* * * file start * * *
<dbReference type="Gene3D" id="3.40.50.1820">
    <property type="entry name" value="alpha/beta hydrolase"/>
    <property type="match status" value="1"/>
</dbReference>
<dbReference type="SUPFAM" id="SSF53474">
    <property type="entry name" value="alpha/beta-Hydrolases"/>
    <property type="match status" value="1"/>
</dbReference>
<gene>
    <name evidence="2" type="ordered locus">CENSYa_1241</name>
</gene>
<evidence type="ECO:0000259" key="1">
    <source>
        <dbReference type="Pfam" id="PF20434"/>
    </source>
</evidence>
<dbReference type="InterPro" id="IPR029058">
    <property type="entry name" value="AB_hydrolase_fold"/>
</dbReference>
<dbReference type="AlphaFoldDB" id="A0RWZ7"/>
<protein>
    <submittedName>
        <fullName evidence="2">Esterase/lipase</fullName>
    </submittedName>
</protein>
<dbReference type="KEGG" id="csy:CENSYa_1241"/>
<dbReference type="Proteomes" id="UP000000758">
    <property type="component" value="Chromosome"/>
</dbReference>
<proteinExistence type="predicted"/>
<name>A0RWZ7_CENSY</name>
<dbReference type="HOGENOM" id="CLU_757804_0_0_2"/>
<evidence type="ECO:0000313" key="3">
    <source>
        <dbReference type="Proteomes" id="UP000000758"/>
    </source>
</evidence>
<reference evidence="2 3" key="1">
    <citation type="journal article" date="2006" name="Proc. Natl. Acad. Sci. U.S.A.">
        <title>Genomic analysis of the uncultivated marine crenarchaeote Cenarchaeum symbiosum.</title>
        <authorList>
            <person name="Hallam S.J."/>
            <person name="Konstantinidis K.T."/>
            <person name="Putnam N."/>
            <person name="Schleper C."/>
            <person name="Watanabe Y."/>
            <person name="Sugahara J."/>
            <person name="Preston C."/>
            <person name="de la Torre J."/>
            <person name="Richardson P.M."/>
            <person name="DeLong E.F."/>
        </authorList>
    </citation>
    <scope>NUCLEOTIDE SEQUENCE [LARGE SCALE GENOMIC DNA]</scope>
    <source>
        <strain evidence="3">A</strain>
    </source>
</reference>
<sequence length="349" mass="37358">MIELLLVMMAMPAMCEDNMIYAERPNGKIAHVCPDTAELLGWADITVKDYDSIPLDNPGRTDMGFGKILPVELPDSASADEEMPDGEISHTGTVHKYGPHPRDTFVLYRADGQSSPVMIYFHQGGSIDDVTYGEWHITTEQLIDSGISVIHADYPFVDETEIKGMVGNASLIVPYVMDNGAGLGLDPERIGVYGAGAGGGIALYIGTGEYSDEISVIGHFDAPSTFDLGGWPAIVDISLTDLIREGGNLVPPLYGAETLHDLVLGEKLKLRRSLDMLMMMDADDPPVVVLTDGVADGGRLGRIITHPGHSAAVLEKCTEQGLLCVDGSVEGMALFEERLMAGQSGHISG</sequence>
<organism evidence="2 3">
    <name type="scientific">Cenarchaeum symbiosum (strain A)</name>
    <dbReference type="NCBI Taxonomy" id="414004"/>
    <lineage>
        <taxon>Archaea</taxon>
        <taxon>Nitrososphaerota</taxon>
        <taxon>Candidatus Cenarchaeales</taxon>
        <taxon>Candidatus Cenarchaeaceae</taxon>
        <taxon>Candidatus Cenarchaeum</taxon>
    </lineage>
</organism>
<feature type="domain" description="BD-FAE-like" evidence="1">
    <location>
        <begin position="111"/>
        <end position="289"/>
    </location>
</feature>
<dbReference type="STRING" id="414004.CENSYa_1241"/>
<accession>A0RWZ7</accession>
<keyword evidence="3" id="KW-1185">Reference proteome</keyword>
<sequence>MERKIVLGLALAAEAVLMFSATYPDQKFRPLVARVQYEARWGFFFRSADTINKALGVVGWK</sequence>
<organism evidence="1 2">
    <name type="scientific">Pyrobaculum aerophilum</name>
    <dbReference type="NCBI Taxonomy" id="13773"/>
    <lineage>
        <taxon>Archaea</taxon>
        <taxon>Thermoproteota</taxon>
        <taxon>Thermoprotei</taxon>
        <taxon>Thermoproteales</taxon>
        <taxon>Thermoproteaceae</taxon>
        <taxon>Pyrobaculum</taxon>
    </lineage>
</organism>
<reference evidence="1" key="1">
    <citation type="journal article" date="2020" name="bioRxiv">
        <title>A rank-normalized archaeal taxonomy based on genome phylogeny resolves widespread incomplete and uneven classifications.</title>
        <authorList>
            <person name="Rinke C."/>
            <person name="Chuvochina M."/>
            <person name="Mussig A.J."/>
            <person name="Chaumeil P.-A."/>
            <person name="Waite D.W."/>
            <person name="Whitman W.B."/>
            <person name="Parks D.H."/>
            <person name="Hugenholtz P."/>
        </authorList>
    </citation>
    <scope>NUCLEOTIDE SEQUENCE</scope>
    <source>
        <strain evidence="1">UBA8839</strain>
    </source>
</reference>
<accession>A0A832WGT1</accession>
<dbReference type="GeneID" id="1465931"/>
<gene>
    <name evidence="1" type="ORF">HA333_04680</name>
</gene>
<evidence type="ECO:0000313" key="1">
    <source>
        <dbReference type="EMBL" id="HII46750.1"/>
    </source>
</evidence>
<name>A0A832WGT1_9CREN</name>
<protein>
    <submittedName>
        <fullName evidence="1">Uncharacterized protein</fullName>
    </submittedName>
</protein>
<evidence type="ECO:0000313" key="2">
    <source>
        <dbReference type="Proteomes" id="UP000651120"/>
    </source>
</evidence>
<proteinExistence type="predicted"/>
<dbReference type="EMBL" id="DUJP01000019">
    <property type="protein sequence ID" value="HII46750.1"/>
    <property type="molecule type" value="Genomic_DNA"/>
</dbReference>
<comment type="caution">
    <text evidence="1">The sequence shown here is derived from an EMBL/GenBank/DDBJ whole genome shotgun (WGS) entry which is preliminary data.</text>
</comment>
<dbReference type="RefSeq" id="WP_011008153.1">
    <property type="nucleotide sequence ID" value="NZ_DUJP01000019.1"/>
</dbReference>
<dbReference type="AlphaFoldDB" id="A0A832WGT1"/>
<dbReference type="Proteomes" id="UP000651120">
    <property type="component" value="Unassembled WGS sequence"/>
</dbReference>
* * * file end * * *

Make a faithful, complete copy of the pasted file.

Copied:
<dbReference type="Gene3D" id="3.40.50.1820">
    <property type="entry name" value="alpha/beta hydrolase"/>
    <property type="match status" value="1"/>
</dbReference>
<dbReference type="SUPFAM" id="SSF53474">
    <property type="entry name" value="alpha/beta-Hydrolases"/>
    <property type="match status" value="1"/>
</dbReference>
<gene>
    <name evidence="2" type="ordered locus">CENSYa_1241</name>
</gene>
<evidence type="ECO:0000259" key="1">
    <source>
        <dbReference type="Pfam" id="PF20434"/>
    </source>
</evidence>
<dbReference type="InterPro" id="IPR029058">
    <property type="entry name" value="AB_hydrolase_fold"/>
</dbReference>
<dbReference type="AlphaFoldDB" id="A0RWZ7"/>
<protein>
    <submittedName>
        <fullName evidence="2">Esterase/lipase</fullName>
    </submittedName>
</protein>
<dbReference type="KEGG" id="csy:CENSYa_1241"/>
<dbReference type="Proteomes" id="UP000000758">
    <property type="component" value="Chromosome"/>
</dbReference>
<proteinExistence type="predicted"/>
<name>A0RWZ7_CENSY</name>
<dbReference type="HOGENOM" id="CLU_757804_0_0_2"/>
<evidence type="ECO:0000313" key="3">
    <source>
        <dbReference type="Proteomes" id="UP000000758"/>
    </source>
</evidence>
<reference evidence="2 3" key="1">
    <citation type="journal article" date="2006" name="Proc. Natl. Acad. Sci. U.S.A.">
        <title>Genomic analysis of the uncultivated marine crenarchaeote Cenarchaeum symbiosum.</title>
        <authorList>
            <person name="Hallam S.J."/>
            <person name="Konstantinidis K.T."/>
            <person name="Putnam N."/>
            <person name="Schleper C."/>
            <person name="Watanabe Y."/>
            <person name="Sugahara J."/>
            <person name="Preston C."/>
            <person name="de la Torre J."/>
            <person name="Richardson P.M."/>
            <person name="DeLong E.F."/>
        </authorList>
    </citation>
    <scope>NUCLEOTIDE SEQUENCE [LARGE SCALE GENOMIC DNA]</scope>
    <source>
        <strain evidence="3">A</strain>
    </source>
</reference>
<sequence length="349" mass="37358">MIELLLVMMAMPAMCEDNMIYAERPNGKIAHVCPDTAELLGWADITVKDYDSIPLDNPGRTDMGFGKILPVELPDSASADEEMPDGEISHTGTVHKYGPHPRDTFVLYRADGQSSPVMIYFHQGGSIDDVTYGEWHITTEQLIDSGISVIHADYPFVDETEIKGMVGNASLIVPYVMDNGAGLGLDPERIGVYGAGAGGGIALYIGTGEYSDEISVIGHFDAPSTFDLGGWPAIVDISLTDLIREGGNLVPPLYGAETLHDLVLGEKLKLRRSLDMLMMMDADDPPVVVLTDGVADGGRLGRIITHPGHSAAVLEKCTEQGLLCVDGSVEGMALFEERLMAGQSGHISG</sequence>
<organism evidence="2 3">
    <name type="scientific">Cenarchaeum symbiosum (strain A)</name>
    <dbReference type="NCBI Taxonomy" id="414004"/>
    <lineage>
        <taxon>Archaea</taxon>
        <taxon>Nitrososphaerota</taxon>
        <taxon>Candidatus Cenarchaeales</taxon>
        <taxon>Candidatus Cenarchaeaceae</taxon>
        <taxon>Candidatus Cenarchaeum</taxon>
    </lineage>
</organism>
<feature type="domain" description="BD-FAE-like" evidence="1">
    <location>
        <begin position="111"/>
        <end position="289"/>
    </location>
</feature>
<dbReference type="STRING" id="414004.CENSYa_1241"/>
<accession>A0RWZ7</accession>
<keyword evidence="3" id="KW-1185">Reference proteome</keyword>
<sequence>MERKIVLGLALAAEAVLMFSATYPDQKFRPLVARVQYEARWGFFFRSADTINKALGVVGWK</sequence>
<organism evidence="1 2">
    <name type="scientific">Pyrobaculum aerophilum</name>
    <dbReference type="NCBI Taxonomy" id="13773"/>
    <lineage>
        <taxon>Archaea</taxon>
        <taxon>Thermoproteota</taxon>
        <taxon>Thermoprotei</taxon>
        <taxon>Thermoproteales</taxon>
        <taxon>Thermoproteaceae</taxon>
        <taxon>Pyrobaculum</taxon>
    </lineage>
</organism>
<reference evidence="1" key="1">
    <citation type="journal article" date="2020" name="bioRxiv">
        <title>A rank-normalized archaeal taxonomy based on genome phylogeny resolves widespread incomplete and uneven classifications.</title>
        <authorList>
            <person name="Rinke C."/>
            <person name="Chuvochina M."/>
            <person name="Mussig A.J."/>
            <person name="Chaumeil P.-A."/>
            <person name="Waite D.W."/>
            <person name="Whitman W.B."/>
            <person name="Parks D.H."/>
            <person name="Hugenholtz P."/>
        </authorList>
    </citation>
    <scope>NUCLEOTIDE SEQUENCE</scope>
    <source>
        <strain evidence="1">UBA8839</strain>
    </source>
</reference>
<accession>A0A832WGT1</accession>
<dbReference type="GeneID" id="1465931"/>
<gene>
    <name evidence="1" type="ORF">HA333_04680</name>
</gene>
<evidence type="ECO:0000313" key="1">
    <source>
        <dbReference type="EMBL" id="HII46750.1"/>
    </source>
</evidence>
<name>A0A832WGT1_9CREN</name>
<protein>
    <submittedName>
        <fullName evidence="1">Uncharacterized protein</fullName>
    </submittedName>
</protein>
<evidence type="ECO:0000313" key="2">
    <source>
        <dbReference type="Proteomes" id="UP000651120"/>
    </source>
</evidence>
<proteinExistence type="predicted"/>
<dbReference type="EMBL" id="DUJP01000019">
    <property type="protein sequence ID" value="HII46750.1"/>
    <property type="molecule type" value="Genomic_DNA"/>
</dbReference>
<comment type="caution">
    <text evidence="1">The sequence shown here is derived from an EMBL/GenBank/DDBJ whole genome shotgun (WGS) entry which is preliminary data.</text>
</comment>
<dbReference type="RefSeq" id="WP_011008153.1">
    <property type="nucleotide sequence ID" value="NZ_DUJP01000019.1"/>
</dbReference>
<dbReference type="AlphaFoldDB" id="A0A832WGT1"/>
<dbReference type="Proteomes" id="UP000651120">
    <property type="component" value="Unassembled WGS sequence"/>
</dbReference>